Crimson staff writer
Mariah M. Norman
Hair Today, Gone Tomorrow: Tamarra James-Todd on the Hidden Toxins in Black Hair Care
But with products filled with unpronounceable chemicals like linalool methylparaben and methylisothiazolinone, one might begin to wonder: What exactly are Black women putting in their hair, and what does it mean for their health?
For Rebecca Hall, History is Personal
Through comic books and other creative works, Rebecca Hall is transcending the bounds of traditional academia to share stories on Black history often lost in archives and mainstream discourse.
The (Un)Official Harvard Dictionary: Fifteen Words and Where They Came From
As with any other language, each Harvard term or phrase has a complex backstory that reveals something about campus culture.
Meet Jews for Liberation, the HDS Student Group Bringing Politics and Spirituality Together
Jews for Liberation, a student organization composed primarily of Jewish students at Harvard Divinity School, describes itself in its Instagram bio as a “spiritual and political space for anti-Zionist and non-Zionist Jews at Harvard.”
A Manufactured Metamorphosis
The new version of myself I’d created no longer belonged to me.
Rewriting Our Harvard Admissions Essays
In this series of introspections, six Crimson editors revisit the essays that got them into Harvard.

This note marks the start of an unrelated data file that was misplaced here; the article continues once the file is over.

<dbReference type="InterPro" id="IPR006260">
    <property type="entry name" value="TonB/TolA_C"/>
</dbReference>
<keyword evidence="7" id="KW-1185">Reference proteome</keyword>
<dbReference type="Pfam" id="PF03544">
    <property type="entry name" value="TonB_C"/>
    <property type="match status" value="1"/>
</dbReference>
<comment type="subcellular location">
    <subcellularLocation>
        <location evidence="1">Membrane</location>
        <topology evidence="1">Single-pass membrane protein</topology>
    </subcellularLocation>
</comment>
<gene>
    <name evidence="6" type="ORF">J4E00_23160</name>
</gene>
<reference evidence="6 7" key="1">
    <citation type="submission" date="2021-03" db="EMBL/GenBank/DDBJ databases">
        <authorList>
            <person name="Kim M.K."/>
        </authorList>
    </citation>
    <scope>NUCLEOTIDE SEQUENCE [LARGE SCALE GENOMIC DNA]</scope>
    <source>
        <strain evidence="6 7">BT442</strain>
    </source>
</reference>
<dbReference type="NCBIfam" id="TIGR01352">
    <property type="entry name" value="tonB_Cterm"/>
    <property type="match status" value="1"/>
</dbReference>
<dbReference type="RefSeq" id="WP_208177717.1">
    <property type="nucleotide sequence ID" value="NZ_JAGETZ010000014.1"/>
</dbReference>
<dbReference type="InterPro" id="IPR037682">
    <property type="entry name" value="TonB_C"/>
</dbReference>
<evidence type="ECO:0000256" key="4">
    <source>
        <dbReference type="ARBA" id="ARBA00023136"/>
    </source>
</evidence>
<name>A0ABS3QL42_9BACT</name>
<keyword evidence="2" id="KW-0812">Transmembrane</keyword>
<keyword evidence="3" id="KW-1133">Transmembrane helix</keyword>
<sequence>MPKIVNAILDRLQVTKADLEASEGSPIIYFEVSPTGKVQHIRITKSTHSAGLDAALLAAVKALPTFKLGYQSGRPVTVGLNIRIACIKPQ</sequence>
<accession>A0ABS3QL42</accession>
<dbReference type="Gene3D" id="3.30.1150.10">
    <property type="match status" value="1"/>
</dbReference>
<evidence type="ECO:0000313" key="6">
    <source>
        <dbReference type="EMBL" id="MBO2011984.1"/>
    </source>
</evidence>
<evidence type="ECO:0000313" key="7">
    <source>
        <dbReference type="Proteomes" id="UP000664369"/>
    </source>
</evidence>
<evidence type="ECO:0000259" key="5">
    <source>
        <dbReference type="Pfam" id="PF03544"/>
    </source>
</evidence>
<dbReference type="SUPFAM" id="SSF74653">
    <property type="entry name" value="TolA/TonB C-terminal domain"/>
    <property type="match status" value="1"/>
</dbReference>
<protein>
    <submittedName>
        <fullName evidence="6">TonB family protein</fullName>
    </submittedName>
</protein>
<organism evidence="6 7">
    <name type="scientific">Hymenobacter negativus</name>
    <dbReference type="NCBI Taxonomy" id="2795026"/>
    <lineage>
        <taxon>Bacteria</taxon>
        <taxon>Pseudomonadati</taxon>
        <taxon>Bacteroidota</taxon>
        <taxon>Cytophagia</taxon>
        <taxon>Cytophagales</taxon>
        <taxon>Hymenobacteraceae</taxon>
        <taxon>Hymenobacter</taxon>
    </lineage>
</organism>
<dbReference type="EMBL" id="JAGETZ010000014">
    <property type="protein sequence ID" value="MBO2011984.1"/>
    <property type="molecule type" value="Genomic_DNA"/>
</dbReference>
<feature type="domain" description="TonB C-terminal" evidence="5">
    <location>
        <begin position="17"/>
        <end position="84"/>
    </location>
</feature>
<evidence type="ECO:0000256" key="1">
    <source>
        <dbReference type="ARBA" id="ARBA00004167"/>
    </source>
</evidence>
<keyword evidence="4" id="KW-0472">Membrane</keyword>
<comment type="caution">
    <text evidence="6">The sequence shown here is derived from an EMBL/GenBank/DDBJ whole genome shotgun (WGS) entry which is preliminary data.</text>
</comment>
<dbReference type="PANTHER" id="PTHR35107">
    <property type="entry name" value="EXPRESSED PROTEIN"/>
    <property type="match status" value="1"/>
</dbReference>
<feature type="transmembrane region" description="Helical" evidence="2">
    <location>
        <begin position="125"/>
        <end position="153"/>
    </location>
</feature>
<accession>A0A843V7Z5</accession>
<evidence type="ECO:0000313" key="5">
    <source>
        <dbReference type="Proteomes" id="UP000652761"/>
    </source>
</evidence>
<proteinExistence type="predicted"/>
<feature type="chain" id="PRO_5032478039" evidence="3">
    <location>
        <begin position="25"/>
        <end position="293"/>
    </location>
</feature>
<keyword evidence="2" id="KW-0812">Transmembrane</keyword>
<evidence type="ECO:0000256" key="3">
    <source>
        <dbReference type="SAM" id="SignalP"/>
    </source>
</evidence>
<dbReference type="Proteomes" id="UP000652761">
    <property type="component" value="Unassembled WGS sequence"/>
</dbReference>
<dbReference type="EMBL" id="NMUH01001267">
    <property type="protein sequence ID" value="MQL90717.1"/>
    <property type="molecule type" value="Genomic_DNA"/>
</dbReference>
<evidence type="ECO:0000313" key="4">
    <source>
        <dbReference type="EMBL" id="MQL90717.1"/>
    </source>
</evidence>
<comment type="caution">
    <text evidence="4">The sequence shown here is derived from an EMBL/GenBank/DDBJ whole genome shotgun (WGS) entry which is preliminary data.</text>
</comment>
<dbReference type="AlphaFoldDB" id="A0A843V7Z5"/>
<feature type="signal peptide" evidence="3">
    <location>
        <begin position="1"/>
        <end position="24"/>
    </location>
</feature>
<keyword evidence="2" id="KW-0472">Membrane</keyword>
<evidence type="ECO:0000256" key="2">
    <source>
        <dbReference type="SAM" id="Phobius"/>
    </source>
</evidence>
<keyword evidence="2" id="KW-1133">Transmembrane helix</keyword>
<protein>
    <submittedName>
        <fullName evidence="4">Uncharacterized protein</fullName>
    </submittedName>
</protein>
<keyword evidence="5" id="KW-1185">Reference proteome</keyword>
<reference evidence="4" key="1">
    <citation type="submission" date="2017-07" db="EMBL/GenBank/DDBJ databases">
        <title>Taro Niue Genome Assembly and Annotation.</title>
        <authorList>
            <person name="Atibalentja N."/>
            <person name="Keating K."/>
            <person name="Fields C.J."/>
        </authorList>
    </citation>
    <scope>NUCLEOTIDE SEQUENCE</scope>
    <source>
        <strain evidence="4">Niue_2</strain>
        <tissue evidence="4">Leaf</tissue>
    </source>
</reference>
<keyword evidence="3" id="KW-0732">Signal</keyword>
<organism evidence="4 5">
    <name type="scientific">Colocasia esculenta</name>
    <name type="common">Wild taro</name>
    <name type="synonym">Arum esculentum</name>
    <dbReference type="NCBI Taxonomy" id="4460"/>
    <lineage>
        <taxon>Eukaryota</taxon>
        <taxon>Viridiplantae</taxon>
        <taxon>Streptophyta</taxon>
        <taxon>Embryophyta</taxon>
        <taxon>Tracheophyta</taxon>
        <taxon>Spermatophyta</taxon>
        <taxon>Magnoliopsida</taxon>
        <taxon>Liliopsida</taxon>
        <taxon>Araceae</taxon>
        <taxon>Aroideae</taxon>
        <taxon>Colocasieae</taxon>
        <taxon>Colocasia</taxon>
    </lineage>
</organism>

BS-ing When BS Is Hard
It’s a 9 a.m. discussion section the Monday after Harvard-Yale, and Sever 102 is filled with bleary eyes, fresh cups of coffee, and a musty aroma.
Hell Doesn't Seem So Hot From Up Here
Morisey looks back on her experience at Radcliffe with bittersweet pride. Even as she reminisces on the difficulty of being a Black Cliffie, I sense that she sees a bigger picture, one beyond each negative moment she experienced as an undergraduate. This doesn’t necessarily mean ignoring pain and strife or dismissing her 1969 self’s experiences, but Morisey refuses to let these moments define her.
Cultural Rhythms: Back and Here to Stay for the 36th Year in a Row
The extravagant showcase of culturally diverse individual and group student performances has become the largest event that the Foundation plans each year alongside smaller initiatives like dialogues and peer-to-peer workshops promoting equity and inclusion.
A Spring of Discontent
But before local school board members started contending with critical race theory, critical legal studies was fanning a flame that would spark one of the most tense periods in the history of Harvard Law School.